Da 5 Bloods
On the Record
I May Destroy You
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The return of long-lost characters and the introduction of some sharply-drawn newcomers keep the "The Broken Man" from feeling like mere setup for the season finale.
"The Broken Man" wasn't the sort of Game of Thrones episode that leaves us gasping. That said, it was the kind of episode that makes those sorts of showstoppers possible.
Olenna... mounts one of the most satisfying attacks ever on Game of Thrones.
With the show heading into its final three episodes, "The Broken Man" did a lot of crucial set-up in economical fashion and via plenty of elegantly written scenes.
[Bryan] Cogman's writing crackles with the kind of sly and cynical lines that make Thrones so wicked and delicious.
Having the cocksure, quip-swinging Jaime Lannister of early GOT back was the perfect foil for stubborn Brynden "Blackfish" Tully.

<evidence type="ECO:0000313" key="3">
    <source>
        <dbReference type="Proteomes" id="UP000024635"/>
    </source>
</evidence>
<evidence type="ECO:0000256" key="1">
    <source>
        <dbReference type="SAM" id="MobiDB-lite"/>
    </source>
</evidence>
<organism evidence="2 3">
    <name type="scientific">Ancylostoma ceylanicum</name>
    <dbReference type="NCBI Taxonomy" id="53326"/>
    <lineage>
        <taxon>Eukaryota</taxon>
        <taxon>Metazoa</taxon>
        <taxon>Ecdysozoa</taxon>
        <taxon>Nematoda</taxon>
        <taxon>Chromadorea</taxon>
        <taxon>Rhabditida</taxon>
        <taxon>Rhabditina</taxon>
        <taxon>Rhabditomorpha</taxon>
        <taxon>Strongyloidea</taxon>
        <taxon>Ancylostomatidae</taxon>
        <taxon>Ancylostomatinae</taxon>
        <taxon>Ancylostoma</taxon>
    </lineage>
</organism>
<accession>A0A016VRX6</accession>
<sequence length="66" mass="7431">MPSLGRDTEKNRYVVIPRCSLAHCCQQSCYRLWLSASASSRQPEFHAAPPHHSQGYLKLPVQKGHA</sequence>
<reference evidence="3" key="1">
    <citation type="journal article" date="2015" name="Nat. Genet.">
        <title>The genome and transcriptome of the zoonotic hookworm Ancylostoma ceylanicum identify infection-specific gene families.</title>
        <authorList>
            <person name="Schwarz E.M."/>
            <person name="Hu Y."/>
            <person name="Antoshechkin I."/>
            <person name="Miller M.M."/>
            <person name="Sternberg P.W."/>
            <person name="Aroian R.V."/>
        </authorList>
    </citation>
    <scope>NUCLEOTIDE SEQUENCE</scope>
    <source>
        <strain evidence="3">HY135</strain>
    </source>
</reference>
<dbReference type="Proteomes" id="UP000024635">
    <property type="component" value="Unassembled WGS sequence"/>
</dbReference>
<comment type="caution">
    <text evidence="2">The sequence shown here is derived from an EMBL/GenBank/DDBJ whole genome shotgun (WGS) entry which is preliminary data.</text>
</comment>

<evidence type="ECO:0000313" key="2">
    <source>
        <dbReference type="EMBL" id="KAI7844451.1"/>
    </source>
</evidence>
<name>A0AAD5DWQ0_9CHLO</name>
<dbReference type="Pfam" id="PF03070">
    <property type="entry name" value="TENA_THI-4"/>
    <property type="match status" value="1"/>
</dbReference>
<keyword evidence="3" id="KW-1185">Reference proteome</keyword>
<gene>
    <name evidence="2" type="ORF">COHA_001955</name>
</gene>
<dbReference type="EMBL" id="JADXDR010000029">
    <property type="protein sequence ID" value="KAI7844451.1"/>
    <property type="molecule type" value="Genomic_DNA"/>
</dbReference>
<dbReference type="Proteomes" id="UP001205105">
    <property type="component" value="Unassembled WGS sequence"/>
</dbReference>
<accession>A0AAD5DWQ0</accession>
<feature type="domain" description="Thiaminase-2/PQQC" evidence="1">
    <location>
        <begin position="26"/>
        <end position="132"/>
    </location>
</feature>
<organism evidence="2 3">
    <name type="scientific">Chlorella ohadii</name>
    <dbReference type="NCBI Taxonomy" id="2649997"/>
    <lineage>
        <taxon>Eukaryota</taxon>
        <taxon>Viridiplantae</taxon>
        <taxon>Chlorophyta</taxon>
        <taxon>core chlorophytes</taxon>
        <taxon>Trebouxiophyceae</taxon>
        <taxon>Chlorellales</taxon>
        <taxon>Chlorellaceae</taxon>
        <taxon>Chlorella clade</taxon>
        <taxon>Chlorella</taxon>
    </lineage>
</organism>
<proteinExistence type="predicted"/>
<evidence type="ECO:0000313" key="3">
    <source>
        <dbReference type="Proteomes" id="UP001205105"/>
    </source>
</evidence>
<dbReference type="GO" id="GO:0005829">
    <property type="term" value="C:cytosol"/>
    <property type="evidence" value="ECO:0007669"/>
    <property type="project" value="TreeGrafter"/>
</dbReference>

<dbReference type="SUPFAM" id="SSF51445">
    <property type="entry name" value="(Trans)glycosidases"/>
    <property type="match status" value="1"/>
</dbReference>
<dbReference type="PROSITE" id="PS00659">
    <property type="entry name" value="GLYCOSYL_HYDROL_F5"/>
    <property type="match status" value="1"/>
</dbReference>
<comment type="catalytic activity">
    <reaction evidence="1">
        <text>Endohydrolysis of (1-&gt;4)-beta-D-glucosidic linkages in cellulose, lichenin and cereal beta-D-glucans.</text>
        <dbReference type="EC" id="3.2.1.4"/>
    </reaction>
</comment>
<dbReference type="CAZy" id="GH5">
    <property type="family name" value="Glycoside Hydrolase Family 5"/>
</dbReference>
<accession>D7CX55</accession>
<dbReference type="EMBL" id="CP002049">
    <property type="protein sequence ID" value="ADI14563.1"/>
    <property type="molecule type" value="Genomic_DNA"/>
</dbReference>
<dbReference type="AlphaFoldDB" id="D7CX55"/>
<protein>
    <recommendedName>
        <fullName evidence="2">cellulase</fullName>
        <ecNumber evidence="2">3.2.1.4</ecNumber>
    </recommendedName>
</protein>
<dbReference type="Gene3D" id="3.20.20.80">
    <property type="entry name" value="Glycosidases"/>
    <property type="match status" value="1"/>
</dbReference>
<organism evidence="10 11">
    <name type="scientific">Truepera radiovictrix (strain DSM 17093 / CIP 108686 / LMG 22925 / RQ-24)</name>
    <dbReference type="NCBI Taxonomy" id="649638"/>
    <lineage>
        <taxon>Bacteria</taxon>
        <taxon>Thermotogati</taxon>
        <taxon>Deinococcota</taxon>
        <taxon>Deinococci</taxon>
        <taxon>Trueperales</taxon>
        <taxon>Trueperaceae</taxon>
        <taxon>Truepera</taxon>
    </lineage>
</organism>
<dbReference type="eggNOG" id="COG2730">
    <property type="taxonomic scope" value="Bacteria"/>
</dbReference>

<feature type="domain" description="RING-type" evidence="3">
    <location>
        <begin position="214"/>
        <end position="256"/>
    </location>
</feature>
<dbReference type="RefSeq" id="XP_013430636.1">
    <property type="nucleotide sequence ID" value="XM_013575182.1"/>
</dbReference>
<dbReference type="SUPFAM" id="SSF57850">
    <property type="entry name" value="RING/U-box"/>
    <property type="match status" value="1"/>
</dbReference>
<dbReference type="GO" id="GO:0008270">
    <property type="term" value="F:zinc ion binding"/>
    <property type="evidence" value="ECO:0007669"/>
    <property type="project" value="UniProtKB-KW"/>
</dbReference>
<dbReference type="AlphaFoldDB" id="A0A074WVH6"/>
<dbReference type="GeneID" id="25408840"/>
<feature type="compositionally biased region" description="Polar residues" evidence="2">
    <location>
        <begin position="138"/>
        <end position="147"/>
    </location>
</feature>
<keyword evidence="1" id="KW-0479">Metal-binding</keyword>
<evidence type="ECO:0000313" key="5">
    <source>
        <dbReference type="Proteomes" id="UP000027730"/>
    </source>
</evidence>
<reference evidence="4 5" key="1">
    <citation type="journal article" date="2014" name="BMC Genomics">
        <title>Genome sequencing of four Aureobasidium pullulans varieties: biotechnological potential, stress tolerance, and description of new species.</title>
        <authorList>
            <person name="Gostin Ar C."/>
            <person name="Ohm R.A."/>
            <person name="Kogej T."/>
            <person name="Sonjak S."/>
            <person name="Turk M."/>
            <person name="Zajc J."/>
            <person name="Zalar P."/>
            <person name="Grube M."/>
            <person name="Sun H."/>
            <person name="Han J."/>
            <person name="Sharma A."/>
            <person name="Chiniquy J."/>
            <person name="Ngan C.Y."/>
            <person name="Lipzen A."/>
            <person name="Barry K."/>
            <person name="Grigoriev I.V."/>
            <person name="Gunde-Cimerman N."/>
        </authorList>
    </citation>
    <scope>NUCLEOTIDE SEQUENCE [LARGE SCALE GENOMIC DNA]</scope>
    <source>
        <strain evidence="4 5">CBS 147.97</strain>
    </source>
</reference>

"The Broken Man" offered viewers a unique perspective on the game of thrones. The constant strategy and networking in this episode was a nice change of pace after five seasons of constant violence.
[T]here's just enough compelling standalone moments to provide balance to the sheer amount of plot construction.
I am 100 percent on board with Margaery's slow, meticulous, furious plan for vengeance.
"The Broken Man" features the return of one such character in an effort to build him back up. And he's got the always charismatic Ian McShane to help him out.
The changes we're seeing in Thrones this season are simply because we've arrived at Act Three, and sh*t is getting real. We're living in the land of payoffs now, and plot lines seeded years ago are finally coming to fruition.
No one did much on "The Broken Man" other than talk. But it was still pretty satisfying stuff.
Even though it's not a particularly energetic episode; and even though it bastardized some really great dialogue from the books; it still gives us numerous reasons to be excited about what is to come.